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Post Cereal Football Promotion

In 1955, Post cereal teamed with Ted Williams to promote Sugar Crisp cereal by inserting a cloth team patch in each box. Ted was featured on the back of the box telling fans how they could get the whole set of patches through the mail for 25¢ and two box tops. He also did a TV commercial that can be seen here.

Post forayed back into the sports world for promotion in 1960 when they featured "framed" pictures of nine of the top sports stars of the 1960 Unitas day on the backs of 12 ounce Grape Nuts Flakes boxes. The list of players included baseball players Mickey Mantle, Eddie Mathews, Don Drysdale, Harmon Killebrew and Al Kaline, hoopsters Bob Petitt and Bob Cousy, and Frank Gifford and Johnny Unitas from the gridiron.

1961 saw Post release its first major card promotion as the company produced a set of 200 Major League baseball players on the backs of their cereals. All 16 teams were featured with varying numbers from each team. There was also an opportunity to get what today are known as "Company" cards through a mail offer. For 10¢ and two box tops from any Post cereal, a ten card sheet of the team of your choice could be obtained. The perforated team cards were attached together as a single unit. The cards on the backs of boxes were designed to be cut out with scissors. Some players were only available as part of the team sheet offering while others only had one box back on which to locate their card.

Post upped its baseball card promotion in 1962 by expanding the number of cereals featuring cards. As might be expected, Post's football promotion featured all the same cereals as the baseball promotion from 1962. Baseball sets included cards from Crispy Critters 8 oz. boxes but not from the 13 oz. size, while football included both sizes. With the exception of baseball's Rice Krinkles boxes that had five cards on the back while football had only four, all the box brand and corresponding sizes matched for number of cards on both promotions. Raisin Bran 14 oz. boxes presented an interesting anomaly in that two of the four baseball boxes featured both Chuck Schilling and Jim Gentile, while football's large size Raisin Bran cartons presented Andy Robustelli and Raymond Berry on two of their four. More on this follows on pages linked under the Cereals and Master Set tabs. 1962 was Post's biggest promotional year and it is evident that the football set was planned with the same basic blueprint used for the baseball promotion.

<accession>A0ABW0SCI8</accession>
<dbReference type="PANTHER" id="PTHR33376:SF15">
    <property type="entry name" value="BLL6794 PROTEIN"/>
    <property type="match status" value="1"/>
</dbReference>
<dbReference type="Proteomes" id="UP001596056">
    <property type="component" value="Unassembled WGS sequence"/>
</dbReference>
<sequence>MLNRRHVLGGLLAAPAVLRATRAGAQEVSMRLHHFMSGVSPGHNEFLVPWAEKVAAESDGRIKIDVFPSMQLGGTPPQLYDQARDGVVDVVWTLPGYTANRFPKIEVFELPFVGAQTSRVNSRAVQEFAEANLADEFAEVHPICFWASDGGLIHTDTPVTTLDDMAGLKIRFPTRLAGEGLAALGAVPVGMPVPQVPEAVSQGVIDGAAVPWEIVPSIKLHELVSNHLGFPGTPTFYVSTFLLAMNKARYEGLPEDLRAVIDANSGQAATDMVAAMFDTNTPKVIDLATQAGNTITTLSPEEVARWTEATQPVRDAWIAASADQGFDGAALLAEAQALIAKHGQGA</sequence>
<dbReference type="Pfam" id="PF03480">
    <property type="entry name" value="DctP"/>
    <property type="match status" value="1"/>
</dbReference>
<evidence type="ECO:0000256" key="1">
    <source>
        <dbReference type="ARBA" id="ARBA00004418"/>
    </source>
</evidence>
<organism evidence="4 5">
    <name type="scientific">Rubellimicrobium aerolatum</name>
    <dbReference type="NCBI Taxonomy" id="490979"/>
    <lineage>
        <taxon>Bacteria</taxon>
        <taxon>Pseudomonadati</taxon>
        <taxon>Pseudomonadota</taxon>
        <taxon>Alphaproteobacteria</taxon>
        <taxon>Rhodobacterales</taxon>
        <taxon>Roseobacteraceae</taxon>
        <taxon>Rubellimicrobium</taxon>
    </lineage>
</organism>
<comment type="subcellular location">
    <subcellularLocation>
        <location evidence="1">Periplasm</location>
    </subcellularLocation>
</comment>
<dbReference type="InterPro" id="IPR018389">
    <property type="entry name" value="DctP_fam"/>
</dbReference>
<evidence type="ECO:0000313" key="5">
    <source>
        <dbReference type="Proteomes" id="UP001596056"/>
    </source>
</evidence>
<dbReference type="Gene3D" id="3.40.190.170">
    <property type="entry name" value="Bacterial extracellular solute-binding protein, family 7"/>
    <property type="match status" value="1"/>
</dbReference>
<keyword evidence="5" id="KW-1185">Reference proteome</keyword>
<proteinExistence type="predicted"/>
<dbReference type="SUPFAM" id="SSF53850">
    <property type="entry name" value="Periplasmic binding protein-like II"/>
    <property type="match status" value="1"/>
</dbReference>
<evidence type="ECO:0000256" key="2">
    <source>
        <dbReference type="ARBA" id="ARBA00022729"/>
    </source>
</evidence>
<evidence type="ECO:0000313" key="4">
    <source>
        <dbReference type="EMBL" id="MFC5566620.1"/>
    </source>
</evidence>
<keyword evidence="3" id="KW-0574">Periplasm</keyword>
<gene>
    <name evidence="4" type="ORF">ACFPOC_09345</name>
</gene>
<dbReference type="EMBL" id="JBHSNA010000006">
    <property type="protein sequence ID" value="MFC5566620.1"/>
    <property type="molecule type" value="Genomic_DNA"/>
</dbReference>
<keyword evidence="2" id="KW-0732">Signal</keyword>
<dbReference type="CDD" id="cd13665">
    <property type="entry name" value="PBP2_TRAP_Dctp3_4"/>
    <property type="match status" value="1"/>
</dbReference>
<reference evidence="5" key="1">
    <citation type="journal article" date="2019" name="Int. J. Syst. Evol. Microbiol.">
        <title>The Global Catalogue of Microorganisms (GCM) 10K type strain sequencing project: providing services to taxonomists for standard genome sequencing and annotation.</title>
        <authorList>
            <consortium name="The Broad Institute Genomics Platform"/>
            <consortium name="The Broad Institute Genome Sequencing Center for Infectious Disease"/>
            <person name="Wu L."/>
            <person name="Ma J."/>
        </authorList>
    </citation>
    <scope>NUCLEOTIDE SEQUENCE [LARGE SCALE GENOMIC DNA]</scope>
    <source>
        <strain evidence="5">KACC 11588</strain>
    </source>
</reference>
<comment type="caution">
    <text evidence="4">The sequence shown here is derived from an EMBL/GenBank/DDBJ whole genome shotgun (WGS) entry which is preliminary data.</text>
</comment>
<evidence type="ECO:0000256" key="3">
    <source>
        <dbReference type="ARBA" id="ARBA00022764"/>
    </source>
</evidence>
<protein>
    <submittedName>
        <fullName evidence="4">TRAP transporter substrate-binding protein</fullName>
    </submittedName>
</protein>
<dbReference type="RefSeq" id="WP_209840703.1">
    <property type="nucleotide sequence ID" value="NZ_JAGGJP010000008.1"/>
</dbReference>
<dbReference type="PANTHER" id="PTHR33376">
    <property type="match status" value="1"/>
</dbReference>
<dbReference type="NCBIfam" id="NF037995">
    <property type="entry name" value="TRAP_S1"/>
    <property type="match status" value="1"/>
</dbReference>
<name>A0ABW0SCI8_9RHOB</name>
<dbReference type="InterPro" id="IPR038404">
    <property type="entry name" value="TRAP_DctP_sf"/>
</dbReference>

In 1963, Post cut its number of baseball cards and box offerings by about 40% as, according to Post baseball promotion author Dan Mabey, the number of cards in a 1962 master set dropped from 567 to to 372 in 1963. It was evident that Post was rethinking not only the scope of their card promotions, but whether to continue them at all. 1963 baseball was Post's last effort at producing cards on the backs of boxes. They would produce cards inserted into boxes in the 1990s, but the days of box backs with cards produced using rotogravure had passed.

Post's parent company, General Foods' 1962 fall football promotion was designed to integrate many areas of the grocery store around a pigskin theme. The main focus was naturally Post cereal sales aimed at kids' desire to get the cards on the boxes. Maybe the cards would help persuade moms to choose Post Toasties and Rice Krinkles over Kellogg's Corn Flakes and Rice Krispies if their kids badgered them sufficiently. Colorful football displays marked the areas where General Foods products were stationed. Other General Foods items tied to the football promotion were Tang instant breakfast drink, Swans Down Cake Mixes and Gravy Train dog food.

There were "200 TOP STARS" comprising the centerpiece of Post's football card promotion featured on their cereal boxes. Spread over twelve cereals and placed on 101 different packages, Post produced 500 million individual football cards that began hitting grocery store shelves in August 1962. The twelve cereals involved were Alpha-Bits, Bran Flakes, Crispy Critters, Grape Nuts, Grape Nuts Flakes, Oat Flakes, Post Toasties, Raisin Bran, Sugar Crisp, Sugar Coated Corn Flakes, Sugar Coated Rice Krinkles and Top 3. Top 3 was only produced between 1961 and 1963 and was a mixture of "Corn Flakes, Wheat Flakes, and Crisp Rice." Post packaged many of its cereals in two single serving variety packs, Post Tens which contained ten boxes and a six carton Treat Pak.